Symphony No. 1; Violin Concerto
Stéphanie-Marie Degand (violin); Le Cercle de l’Harmonie/Jérémie Rhorer
NoMadMusic NMM101 82:23 mins (2 discs)
Jérémie Rhorer and period instrument orchestra Le Cercle de l’Harmonie are likely to ruffle many feathers with this release. In Brahms’s First Symphony, instead of the measured and more Romantically charged interpretations of a Karajan, Abbado or Blomstedt, in the outer movements the composer’s dynamic and almost Beethovenian control of rhythm is emphasised. The smaller instrumental forces create a much more transparent, fleet-of-foot orchestral texture than is possible with a modern symphony orchestra. All these aspects of the performance are compelling and illuminating, especially when Brahms’s writing is at its most intense and highly-charged. But in the more reflective lyrical passages, both in the outer movements and the Andante sostenuto, there are times when a slight relaxation of tempo and a more fluid approach to rubato could provide necessary contrast and prevent the performance as a whole sounding unyielding.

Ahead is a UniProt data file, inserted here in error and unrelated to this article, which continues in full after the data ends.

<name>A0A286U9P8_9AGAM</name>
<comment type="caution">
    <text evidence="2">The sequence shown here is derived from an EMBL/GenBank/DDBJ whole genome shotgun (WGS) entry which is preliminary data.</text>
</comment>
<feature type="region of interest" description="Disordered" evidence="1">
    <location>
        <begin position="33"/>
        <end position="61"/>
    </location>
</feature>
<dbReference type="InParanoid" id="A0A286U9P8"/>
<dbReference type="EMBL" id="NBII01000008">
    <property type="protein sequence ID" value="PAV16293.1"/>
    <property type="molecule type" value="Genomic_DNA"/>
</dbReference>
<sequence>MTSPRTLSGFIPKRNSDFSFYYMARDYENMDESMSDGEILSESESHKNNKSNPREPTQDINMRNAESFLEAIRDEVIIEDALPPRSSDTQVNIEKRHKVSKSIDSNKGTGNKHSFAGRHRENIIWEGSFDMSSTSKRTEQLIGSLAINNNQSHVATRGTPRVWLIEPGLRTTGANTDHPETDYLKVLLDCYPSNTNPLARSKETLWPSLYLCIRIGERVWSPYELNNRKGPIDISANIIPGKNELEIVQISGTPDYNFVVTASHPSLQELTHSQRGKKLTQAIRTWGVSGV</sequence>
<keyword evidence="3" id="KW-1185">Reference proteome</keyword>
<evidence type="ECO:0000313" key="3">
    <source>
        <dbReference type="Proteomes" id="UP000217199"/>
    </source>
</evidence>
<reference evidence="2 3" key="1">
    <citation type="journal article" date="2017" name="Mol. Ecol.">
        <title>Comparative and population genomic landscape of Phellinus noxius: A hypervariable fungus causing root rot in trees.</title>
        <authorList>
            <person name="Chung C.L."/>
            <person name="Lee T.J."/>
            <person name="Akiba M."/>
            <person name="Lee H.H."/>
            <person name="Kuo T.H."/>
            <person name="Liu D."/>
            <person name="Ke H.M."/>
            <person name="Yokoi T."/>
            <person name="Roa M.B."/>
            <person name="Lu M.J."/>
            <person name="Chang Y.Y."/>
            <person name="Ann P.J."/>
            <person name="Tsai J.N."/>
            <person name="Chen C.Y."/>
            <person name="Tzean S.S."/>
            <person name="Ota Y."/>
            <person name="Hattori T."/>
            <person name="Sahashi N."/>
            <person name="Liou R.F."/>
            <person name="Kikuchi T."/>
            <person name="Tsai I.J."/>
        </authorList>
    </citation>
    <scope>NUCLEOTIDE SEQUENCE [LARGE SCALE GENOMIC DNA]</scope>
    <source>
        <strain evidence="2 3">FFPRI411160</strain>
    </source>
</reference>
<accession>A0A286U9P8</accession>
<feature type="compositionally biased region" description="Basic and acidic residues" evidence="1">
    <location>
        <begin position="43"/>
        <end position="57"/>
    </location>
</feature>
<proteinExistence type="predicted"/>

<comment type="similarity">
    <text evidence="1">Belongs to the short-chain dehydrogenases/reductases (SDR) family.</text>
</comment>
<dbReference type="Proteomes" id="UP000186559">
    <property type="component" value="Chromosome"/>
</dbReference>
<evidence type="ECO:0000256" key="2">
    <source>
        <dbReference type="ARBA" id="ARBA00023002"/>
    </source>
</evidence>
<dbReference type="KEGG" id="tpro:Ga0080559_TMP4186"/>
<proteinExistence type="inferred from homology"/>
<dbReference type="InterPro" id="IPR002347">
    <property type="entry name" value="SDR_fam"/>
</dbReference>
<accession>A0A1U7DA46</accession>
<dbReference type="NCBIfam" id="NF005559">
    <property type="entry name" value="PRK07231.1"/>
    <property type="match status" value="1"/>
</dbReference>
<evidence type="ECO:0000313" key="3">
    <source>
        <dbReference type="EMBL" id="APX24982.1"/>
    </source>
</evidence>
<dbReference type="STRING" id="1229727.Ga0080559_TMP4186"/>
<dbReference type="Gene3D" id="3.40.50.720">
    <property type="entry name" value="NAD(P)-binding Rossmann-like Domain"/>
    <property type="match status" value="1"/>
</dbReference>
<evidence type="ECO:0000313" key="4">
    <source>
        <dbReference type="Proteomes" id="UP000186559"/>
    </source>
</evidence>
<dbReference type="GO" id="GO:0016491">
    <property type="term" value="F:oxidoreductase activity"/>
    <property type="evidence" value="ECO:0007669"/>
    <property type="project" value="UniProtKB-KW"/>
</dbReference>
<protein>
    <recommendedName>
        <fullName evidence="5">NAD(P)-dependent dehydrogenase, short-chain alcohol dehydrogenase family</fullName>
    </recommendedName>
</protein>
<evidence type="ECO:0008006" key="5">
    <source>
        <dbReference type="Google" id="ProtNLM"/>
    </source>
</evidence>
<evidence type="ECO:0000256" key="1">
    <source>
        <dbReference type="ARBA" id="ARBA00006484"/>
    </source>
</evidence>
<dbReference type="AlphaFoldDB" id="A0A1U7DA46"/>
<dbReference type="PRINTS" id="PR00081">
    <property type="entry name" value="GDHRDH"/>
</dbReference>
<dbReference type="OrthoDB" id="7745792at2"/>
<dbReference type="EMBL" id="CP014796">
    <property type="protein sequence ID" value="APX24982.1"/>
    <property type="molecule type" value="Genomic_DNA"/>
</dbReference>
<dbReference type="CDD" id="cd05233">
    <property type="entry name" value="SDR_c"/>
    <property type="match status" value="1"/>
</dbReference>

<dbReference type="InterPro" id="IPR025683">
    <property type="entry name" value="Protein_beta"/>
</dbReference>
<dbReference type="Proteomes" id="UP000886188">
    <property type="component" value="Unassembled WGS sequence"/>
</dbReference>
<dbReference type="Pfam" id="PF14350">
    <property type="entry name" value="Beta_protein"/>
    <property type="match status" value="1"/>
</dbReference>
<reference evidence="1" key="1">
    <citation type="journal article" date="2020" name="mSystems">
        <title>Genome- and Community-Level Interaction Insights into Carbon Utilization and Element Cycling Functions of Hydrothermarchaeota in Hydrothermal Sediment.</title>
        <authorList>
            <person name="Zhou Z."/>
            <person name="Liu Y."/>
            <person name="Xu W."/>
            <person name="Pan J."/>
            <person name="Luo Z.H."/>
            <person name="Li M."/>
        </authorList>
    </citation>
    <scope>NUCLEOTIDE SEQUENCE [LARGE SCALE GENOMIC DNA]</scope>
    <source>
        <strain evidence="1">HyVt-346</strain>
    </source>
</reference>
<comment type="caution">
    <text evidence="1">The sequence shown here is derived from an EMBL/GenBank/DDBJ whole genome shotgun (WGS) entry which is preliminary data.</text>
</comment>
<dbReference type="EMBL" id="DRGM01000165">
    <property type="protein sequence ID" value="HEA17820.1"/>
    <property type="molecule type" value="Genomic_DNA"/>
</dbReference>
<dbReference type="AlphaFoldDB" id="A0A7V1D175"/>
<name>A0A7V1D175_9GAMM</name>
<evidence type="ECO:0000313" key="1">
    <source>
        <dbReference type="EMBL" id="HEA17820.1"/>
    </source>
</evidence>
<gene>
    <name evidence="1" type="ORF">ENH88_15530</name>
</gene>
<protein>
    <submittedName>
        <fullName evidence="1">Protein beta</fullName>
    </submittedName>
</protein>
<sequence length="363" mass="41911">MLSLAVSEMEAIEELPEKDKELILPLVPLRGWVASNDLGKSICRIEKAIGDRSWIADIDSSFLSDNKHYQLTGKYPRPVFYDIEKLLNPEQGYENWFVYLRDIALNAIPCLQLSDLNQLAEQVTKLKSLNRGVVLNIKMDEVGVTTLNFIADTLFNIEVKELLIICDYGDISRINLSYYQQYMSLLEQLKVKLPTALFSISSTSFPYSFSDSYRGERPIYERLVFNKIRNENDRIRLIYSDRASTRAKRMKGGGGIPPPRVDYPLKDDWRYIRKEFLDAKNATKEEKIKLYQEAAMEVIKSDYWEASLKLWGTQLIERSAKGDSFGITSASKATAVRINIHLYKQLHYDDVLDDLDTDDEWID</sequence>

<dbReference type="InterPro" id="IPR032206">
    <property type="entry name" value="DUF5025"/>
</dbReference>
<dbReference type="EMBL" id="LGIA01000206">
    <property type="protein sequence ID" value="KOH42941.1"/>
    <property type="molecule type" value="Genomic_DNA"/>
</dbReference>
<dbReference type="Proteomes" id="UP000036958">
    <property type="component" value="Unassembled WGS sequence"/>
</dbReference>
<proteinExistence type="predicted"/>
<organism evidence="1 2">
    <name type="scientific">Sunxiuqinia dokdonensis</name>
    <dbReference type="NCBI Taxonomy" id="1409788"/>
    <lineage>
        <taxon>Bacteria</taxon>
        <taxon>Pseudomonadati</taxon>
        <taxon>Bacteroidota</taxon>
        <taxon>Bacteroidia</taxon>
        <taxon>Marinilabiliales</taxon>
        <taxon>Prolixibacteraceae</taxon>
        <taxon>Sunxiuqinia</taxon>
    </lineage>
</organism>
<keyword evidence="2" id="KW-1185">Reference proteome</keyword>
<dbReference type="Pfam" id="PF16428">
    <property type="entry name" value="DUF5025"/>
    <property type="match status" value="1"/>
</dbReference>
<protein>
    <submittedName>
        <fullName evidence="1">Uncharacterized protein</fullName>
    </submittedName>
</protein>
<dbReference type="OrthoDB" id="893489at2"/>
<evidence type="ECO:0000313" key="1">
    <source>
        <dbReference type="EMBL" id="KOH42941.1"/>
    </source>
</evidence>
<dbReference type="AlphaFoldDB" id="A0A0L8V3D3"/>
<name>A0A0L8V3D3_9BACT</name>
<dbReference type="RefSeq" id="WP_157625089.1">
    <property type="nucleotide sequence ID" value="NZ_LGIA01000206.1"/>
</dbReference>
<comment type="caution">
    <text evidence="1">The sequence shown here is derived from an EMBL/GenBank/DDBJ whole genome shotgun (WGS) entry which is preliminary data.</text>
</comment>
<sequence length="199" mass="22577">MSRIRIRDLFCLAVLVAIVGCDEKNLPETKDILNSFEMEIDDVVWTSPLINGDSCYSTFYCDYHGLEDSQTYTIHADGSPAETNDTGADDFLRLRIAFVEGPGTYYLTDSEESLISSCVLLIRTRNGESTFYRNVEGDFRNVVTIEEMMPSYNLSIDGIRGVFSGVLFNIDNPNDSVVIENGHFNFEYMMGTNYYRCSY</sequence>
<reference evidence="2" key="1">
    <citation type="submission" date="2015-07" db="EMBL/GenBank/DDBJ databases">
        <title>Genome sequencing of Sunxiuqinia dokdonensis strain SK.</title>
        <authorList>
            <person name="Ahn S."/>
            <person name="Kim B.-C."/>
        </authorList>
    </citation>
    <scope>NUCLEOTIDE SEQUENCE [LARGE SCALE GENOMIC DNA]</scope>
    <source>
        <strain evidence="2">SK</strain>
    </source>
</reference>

In stark contrast, the opening tutti to the first movement of the Violin Concerto is far more relaxed and expressive, Rhorer no doubt responding to its expansive and sunnier character. There is an excellent rapport between soloist Stéphanie-Marie Degand and the orchestra, with impeccable ensemble and some wonderfully mellifluous wind playing in the slow movement. Degand negotiates all the tricky passage work with tremendous aplomb. But the double-stop passages in the first movement sound a little brutal to my ears and despite the high-octane appropriately paprika-laden energy of the Finale, her approach is a tad relentless and unsmiling.